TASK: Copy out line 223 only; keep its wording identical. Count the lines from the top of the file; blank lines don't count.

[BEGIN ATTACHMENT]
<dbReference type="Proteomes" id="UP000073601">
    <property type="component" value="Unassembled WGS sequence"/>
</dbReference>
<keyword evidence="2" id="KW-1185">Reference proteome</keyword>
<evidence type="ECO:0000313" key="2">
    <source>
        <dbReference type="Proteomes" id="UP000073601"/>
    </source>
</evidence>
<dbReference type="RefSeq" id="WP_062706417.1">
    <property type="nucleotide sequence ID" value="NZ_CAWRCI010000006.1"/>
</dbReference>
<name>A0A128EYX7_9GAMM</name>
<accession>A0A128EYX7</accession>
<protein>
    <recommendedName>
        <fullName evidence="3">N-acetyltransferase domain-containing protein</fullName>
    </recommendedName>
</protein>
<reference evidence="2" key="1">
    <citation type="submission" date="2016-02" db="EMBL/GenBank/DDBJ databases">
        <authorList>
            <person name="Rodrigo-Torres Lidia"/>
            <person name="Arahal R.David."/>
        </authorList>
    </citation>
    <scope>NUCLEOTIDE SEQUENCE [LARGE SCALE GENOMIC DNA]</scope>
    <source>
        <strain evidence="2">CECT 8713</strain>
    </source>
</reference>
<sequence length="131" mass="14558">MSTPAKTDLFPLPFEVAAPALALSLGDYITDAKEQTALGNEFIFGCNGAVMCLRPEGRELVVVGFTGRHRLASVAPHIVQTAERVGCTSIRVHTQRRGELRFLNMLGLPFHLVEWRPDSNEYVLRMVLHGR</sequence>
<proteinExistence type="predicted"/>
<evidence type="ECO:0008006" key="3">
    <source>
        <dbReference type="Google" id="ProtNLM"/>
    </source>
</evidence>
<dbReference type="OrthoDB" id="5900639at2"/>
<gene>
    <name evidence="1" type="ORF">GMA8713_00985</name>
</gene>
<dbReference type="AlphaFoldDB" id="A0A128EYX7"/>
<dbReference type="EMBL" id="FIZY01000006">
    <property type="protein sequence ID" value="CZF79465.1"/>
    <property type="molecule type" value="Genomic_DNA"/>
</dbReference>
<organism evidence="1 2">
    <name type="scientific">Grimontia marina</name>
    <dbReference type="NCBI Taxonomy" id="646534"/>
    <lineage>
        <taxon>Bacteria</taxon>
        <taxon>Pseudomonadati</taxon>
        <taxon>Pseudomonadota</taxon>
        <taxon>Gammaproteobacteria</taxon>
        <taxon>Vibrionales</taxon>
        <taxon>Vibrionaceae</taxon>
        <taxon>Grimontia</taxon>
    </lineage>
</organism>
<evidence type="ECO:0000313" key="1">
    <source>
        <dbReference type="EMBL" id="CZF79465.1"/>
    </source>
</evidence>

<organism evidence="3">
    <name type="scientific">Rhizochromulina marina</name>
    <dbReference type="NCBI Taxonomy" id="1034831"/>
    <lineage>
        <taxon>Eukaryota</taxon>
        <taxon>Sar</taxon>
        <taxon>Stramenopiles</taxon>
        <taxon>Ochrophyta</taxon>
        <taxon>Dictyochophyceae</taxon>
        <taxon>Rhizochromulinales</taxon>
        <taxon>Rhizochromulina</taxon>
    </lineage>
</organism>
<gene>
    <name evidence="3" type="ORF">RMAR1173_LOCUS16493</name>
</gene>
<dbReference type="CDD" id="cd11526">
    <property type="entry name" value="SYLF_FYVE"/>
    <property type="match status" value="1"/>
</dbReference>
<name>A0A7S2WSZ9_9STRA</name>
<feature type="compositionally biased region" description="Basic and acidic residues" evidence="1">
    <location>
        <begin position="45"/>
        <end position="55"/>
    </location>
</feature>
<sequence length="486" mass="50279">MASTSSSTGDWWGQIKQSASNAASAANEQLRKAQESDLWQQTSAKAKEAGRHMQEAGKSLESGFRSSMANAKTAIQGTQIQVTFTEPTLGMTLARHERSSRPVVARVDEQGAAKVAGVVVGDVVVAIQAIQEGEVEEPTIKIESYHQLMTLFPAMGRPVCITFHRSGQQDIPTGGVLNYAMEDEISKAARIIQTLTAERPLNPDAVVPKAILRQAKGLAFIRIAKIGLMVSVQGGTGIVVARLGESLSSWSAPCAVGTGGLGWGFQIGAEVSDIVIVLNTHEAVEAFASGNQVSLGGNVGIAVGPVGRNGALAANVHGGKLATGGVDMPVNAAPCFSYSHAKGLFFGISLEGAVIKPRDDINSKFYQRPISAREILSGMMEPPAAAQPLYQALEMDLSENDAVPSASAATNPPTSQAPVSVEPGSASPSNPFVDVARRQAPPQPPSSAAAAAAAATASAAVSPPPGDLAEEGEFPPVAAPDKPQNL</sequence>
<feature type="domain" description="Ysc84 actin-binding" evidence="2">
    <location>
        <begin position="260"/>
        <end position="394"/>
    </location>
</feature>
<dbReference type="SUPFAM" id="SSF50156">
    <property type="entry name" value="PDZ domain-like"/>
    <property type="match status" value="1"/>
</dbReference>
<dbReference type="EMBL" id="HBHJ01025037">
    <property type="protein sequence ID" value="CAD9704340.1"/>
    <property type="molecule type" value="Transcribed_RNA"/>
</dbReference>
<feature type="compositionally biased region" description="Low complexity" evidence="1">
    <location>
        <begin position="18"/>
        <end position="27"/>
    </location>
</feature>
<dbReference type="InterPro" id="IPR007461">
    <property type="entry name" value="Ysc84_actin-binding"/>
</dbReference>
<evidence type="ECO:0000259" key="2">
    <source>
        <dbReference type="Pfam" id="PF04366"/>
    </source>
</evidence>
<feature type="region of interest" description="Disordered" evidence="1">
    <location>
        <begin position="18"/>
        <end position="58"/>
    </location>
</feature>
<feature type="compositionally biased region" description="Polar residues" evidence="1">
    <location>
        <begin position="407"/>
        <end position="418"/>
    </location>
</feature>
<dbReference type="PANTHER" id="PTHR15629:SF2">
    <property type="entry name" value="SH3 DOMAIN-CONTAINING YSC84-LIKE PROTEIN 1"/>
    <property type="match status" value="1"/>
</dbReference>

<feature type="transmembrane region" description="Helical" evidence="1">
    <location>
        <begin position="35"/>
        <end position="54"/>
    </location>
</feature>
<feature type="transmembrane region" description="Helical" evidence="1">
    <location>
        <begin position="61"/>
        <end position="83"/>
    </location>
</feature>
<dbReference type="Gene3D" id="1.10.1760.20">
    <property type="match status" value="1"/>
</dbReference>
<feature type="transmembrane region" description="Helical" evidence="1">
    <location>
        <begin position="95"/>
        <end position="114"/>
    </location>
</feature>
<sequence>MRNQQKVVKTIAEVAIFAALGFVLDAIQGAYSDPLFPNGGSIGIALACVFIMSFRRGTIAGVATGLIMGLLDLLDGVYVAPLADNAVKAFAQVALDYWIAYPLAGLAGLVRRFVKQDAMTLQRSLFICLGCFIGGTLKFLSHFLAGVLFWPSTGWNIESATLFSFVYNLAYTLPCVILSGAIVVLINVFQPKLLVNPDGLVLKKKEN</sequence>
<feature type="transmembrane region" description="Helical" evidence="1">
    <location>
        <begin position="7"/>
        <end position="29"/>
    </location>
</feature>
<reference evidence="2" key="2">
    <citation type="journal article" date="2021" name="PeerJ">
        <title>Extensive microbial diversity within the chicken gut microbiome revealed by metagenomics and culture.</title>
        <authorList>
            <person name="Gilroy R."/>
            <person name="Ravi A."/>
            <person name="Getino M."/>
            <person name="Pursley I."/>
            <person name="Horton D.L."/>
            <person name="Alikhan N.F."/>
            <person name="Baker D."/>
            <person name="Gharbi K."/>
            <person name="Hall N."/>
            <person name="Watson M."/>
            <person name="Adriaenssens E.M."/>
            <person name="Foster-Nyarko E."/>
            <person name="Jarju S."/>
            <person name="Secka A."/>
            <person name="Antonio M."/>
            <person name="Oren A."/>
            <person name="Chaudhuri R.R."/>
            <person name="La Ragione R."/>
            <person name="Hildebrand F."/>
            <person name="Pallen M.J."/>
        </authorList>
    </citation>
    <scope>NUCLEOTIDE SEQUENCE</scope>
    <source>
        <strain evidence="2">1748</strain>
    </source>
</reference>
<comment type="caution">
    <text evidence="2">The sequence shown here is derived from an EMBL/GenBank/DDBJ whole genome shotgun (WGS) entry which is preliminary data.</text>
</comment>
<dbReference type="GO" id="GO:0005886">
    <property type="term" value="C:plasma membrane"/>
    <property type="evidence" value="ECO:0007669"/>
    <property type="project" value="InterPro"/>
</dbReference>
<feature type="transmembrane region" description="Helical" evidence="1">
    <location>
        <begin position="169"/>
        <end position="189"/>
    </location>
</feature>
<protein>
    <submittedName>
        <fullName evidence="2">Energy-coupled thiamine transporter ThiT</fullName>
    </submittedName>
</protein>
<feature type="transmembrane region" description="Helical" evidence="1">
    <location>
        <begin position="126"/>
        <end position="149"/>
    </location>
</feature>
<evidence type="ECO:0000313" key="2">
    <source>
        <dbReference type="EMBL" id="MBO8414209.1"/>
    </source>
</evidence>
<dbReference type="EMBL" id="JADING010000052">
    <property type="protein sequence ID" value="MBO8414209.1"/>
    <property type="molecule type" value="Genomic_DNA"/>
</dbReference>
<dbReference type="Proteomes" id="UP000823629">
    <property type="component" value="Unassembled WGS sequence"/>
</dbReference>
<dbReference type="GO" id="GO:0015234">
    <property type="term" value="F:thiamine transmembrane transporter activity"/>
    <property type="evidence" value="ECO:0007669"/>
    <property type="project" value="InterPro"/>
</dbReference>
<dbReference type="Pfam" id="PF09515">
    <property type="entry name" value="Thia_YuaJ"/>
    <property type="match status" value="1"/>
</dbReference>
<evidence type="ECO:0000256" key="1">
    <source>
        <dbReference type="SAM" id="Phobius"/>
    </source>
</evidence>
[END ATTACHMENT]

    <source>